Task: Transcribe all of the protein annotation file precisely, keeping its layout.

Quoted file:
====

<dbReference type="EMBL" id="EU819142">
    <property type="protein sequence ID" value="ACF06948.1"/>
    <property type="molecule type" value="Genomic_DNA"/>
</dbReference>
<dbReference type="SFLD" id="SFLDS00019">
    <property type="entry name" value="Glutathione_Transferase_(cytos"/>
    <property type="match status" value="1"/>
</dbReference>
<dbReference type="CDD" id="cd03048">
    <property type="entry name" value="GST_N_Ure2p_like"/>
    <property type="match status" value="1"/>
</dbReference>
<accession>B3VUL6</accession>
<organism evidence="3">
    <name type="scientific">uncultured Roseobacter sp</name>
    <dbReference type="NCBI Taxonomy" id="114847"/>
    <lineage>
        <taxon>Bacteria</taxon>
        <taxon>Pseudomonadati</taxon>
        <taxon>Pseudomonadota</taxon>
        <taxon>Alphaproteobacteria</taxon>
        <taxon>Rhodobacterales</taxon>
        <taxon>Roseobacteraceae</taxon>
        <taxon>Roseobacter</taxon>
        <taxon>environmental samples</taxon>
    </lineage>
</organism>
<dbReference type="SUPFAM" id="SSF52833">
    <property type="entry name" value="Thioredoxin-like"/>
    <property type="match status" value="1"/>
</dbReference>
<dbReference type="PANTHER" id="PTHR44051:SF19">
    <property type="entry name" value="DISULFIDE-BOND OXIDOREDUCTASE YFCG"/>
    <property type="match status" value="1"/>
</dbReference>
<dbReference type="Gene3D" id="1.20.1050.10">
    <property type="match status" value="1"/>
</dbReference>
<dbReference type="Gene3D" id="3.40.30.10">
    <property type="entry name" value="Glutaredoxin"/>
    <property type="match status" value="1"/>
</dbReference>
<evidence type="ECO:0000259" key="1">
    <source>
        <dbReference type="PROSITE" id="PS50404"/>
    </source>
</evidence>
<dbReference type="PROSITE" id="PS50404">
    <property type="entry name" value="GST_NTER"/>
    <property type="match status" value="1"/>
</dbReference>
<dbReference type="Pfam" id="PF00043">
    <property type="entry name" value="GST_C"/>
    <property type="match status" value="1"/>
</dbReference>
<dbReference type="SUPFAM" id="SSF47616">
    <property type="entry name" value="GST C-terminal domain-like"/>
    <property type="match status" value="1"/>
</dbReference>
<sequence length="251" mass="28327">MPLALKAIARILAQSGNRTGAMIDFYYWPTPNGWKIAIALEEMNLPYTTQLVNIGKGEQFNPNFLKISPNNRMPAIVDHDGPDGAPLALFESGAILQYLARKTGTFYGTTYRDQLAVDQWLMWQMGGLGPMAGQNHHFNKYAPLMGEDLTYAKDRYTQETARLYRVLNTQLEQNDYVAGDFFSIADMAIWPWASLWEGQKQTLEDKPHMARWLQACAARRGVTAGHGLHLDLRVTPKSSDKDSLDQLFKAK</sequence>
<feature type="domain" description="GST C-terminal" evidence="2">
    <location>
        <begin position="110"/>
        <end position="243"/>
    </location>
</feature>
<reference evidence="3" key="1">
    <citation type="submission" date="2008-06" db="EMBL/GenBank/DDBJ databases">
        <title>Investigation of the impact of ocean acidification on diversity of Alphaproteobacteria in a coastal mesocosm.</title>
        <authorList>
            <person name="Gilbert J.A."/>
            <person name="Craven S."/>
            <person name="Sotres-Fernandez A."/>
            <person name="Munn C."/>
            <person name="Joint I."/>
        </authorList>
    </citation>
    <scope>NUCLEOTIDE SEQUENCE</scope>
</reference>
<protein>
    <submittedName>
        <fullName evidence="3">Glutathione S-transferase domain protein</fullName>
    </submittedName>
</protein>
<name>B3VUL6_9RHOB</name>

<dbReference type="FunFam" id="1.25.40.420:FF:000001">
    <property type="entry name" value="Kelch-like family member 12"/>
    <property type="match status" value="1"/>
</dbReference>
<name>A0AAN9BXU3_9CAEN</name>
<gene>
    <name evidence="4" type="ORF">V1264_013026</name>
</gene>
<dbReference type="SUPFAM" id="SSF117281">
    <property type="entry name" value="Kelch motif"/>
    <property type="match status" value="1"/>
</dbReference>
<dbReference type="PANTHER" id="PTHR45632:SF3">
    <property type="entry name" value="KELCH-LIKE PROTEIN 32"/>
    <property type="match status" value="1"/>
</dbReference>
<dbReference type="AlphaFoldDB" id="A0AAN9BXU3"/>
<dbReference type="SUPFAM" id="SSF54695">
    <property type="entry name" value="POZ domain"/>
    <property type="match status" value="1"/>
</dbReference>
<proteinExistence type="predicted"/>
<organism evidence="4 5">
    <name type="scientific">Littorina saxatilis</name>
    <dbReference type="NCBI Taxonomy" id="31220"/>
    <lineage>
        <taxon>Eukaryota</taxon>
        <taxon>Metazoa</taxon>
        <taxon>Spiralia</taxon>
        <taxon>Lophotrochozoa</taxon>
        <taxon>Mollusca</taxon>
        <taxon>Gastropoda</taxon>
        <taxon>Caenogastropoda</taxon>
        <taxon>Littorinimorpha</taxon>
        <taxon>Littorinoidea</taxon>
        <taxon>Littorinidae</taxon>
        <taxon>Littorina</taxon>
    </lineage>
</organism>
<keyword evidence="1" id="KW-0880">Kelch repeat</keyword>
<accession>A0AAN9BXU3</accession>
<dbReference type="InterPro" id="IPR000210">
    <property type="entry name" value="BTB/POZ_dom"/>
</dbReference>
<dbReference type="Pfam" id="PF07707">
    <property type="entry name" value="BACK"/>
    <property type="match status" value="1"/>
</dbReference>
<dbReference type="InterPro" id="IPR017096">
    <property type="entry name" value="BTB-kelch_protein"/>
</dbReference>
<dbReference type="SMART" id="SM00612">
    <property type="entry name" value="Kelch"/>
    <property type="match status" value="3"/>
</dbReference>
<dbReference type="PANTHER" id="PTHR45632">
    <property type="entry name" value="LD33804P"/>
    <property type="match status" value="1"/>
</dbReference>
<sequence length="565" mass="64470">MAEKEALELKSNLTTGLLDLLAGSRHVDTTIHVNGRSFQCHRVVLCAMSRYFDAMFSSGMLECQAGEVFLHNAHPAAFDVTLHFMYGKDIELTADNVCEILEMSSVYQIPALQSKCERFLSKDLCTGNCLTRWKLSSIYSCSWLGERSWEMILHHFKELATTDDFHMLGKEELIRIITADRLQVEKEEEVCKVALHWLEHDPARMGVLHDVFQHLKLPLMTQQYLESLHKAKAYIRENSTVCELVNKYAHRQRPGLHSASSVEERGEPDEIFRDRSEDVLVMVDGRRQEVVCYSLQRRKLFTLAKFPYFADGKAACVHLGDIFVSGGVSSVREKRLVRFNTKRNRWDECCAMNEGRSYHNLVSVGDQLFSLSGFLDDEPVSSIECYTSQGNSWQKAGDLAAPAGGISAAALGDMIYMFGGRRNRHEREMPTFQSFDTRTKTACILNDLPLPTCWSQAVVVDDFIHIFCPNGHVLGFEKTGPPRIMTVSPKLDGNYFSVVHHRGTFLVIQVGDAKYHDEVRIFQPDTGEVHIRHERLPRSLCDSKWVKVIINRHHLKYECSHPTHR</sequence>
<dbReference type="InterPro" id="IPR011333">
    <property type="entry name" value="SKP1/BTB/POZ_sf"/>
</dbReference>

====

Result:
<dbReference type="EMBL" id="EU819142">
    <property type="protein sequence ID" value="ACF06948.1"/>
    <property type="molecule type" value="Genomic_DNA"/>
</dbReference>
<dbReference type="SFLD" id="SFLDS00019">
    <property type="entry name" value="Glutathione_Transferase_(cytos"/>
    <property type="match status" value="1"/>
</dbReference>
<dbReference type="CDD" id="cd03048">
    <property type="entry name" value="GST_N_Ure2p_like"/>
    <property type="match status" value="1"/>
</dbReference>
<accession>B3VUL6</accession>
<organism evidence="3">
    <name type="scientific">uncultured Roseobacter sp</name>
    <dbReference type="NCBI Taxonomy" id="114847"/>
    <lineage>
        <taxon>Bacteria</taxon>
        <taxon>Pseudomonadati</taxon>
        <taxon>Pseudomonadota</taxon>
        <taxon>Alphaproteobacteria</taxon>
        <taxon>Rhodobacterales</taxon>
        <taxon>Roseobacteraceae</taxon>
        <taxon>Roseobacter</taxon>
        <taxon>environmental samples</taxon>
    </lineage>
</organism>
<dbReference type="SUPFAM" id="SSF52833">
    <property type="entry name" value="Thioredoxin-like"/>
    <property type="match status" value="1"/>
</dbReference>
<dbReference type="PANTHER" id="PTHR44051:SF19">
    <property type="entry name" value="DISULFIDE-BOND OXIDOREDUCTASE YFCG"/>
    <property type="match status" value="1"/>
</dbReference>
<dbReference type="Gene3D" id="1.20.1050.10">
    <property type="match status" value="1"/>
</dbReference>
<dbReference type="Gene3D" id="3.40.30.10">
    <property type="entry name" value="Glutaredoxin"/>
    <property type="match status" value="1"/>
</dbReference>
<evidence type="ECO:0000259" key="1">
    <source>
        <dbReference type="PROSITE" id="PS50404"/>
    </source>
</evidence>
<dbReference type="PROSITE" id="PS50404">
    <property type="entry name" value="GST_NTER"/>
    <property type="match status" value="1"/>
</dbReference>
<dbReference type="Pfam" id="PF00043">
    <property type="entry name" value="GST_C"/>
    <property type="match status" value="1"/>
</dbReference>
<dbReference type="SUPFAM" id="SSF47616">
    <property type="entry name" value="GST C-terminal domain-like"/>
    <property type="match status" value="1"/>
</dbReference>
<sequence length="251" mass="28327">MPLALKAIARILAQSGNRTGAMIDFYYWPTPNGWKIAIALEEMNLPYTTQLVNIGKGEQFNPNFLKISPNNRMPAIVDHDGPDGAPLALFESGAILQYLARKTGTFYGTTYRDQLAVDQWLMWQMGGLGPMAGQNHHFNKYAPLMGEDLTYAKDRYTQETARLYRVLNTQLEQNDYVAGDFFSIADMAIWPWASLWEGQKQTLEDKPHMARWLQACAARRGVTAGHGLHLDLRVTPKSSDKDSLDQLFKAK</sequence>
<feature type="domain" description="GST C-terminal" evidence="2">
    <location>
        <begin position="110"/>
        <end position="243"/>
    </location>
</feature>
<reference evidence="3" key="1">
    <citation type="submission" date="2008-06" db="EMBL/GenBank/DDBJ databases">
        <title>Investigation of the impact of ocean acidification on diversity of Alphaproteobacteria in a coastal mesocosm.</title>
        <authorList>
            <person name="Gilbert J.A."/>
            <person name="Craven S."/>
            <person name="Sotres-Fernandez A."/>
            <person name="Munn C."/>
            <person name="Joint I."/>
        </authorList>
    </citation>
    <scope>NUCLEOTIDE SEQUENCE</scope>
</reference>
<protein>
    <submittedName>
        <fullName evidence="3">Glutathione S-transferase domain protein</fullName>
    </submittedName>
</protein>
<name>B3VUL6_9RHOB</name>

<dbReference type="FunFam" id="1.25.40.420:FF:000001">
    <property type="entry name" value="Kelch-like family member 12"/>
    <property type="match status" value="1"/>
</dbReference>
<name>A0AAN9BXU3_9CAEN</name>
<gene>
    <name evidence="4" type="ORF">V1264_013026</name>
</gene>
<dbReference type="SUPFAM" id="SSF117281">
    <property type="entry name" value="Kelch motif"/>
    <property type="match status" value="1"/>
</dbReference>
<dbReference type="PANTHER" id="PTHR45632:SF3">
    <property type="entry name" value="KELCH-LIKE PROTEIN 32"/>
    <property type="match status" value="1"/>
</dbReference>
<dbReference type="AlphaFoldDB" id="A0AAN9BXU3"/>
<dbReference type="SUPFAM" id="SSF54695">
    <property type="entry name" value="POZ domain"/>
    <property type="match status" value="1"/>
</dbReference>
<proteinExistence type="predicted"/>
<organism evidence="4 5">
    <name type="scientific">Littorina saxatilis</name>
    <dbReference type="NCBI Taxonomy" id="31220"/>
    <lineage>
        <taxon>Eukaryota</taxon>
        <taxon>Metazoa</taxon>
        <taxon>Spiralia</taxon>
        <taxon>Lophotrochozoa</taxon>
        <taxon>Mollusca</taxon>
        <taxon>Gastropoda</taxon>
        <taxon>Caenogastropoda</taxon>
        <taxon>Littorinimorpha</taxon>
        <taxon>Littorinoidea</taxon>
        <taxon>Littorinidae</taxon>
        <taxon>Littorina</taxon>
    </lineage>
</organism>
<keyword evidence="1" id="KW-0880">Kelch repeat</keyword>
<accession>A0AAN9BXU3</accession>
<dbReference type="InterPro" id="IPR000210">
    <property type="entry name" value="BTB/POZ_dom"/>
</dbReference>
<dbReference type="Pfam" id="PF07707">
    <property type="entry name" value="BACK"/>
    <property type="match status" value="1"/>
</dbReference>
<dbReference type="InterPro" id="IPR017096">
    <property type="entry name" value="BTB-kelch_protein"/>
</dbReference>
<dbReference type="SMART" id="SM00612">
    <property type="entry name" value="Kelch"/>
    <property type="match status" value="3"/>
</dbReference>
<dbReference type="PANTHER" id="PTHR45632">
    <property type="entry name" value="LD33804P"/>
    <property type="match status" value="1"/>
</dbReference>
<sequence length="565" mass="64470">MAEKEALELKSNLTTGLLDLLAGSRHVDTTIHVNGRSFQCHRVVLCAMSRYFDAMFSSGMLECQAGEVFLHNAHPAAFDVTLHFMYGKDIELTADNVCEILEMSSVYQIPALQSKCERFLSKDLCTGNCLTRWKLSSIYSCSWLGERSWEMILHHFKELATTDDFHMLGKEELIRIITADRLQVEKEEEVCKVALHWLEHDPARMGVLHDVFQHLKLPLMTQQYLESLHKAKAYIRENSTVCELVNKYAHRQRPGLHSASSVEERGEPDEIFRDRSEDVLVMVDGRRQEVVCYSLQRRKLFTLAKFPYFADGKAACVHLGDIFVSGGVSSVREKRLVRFNTKRNRWDECCAMNEGRSYHNLVSVGDQLFSLSGFLDDEPVSSIECYTSQGNSWQKAGDLAAPAGGISAAALGDMIYMFGGRRNRHEREMPTFQSFDTRTKTACILNDLPLPTCWSQAVVVDDFIHIFCPNGHVLGFEKTGPPRIMTVSPKLDGNYFSVVHHRGTFLVIQVGDAKYHDEVRIFQPDTGEVHIRHERLPRSLCDSKWVKVIINRHHLKYECSHPTHR</sequence>
<dbReference type="InterPro" id="IPR011333">
    <property type="entry name" value="SKP1/BTB/POZ_sf"/>
</dbReference>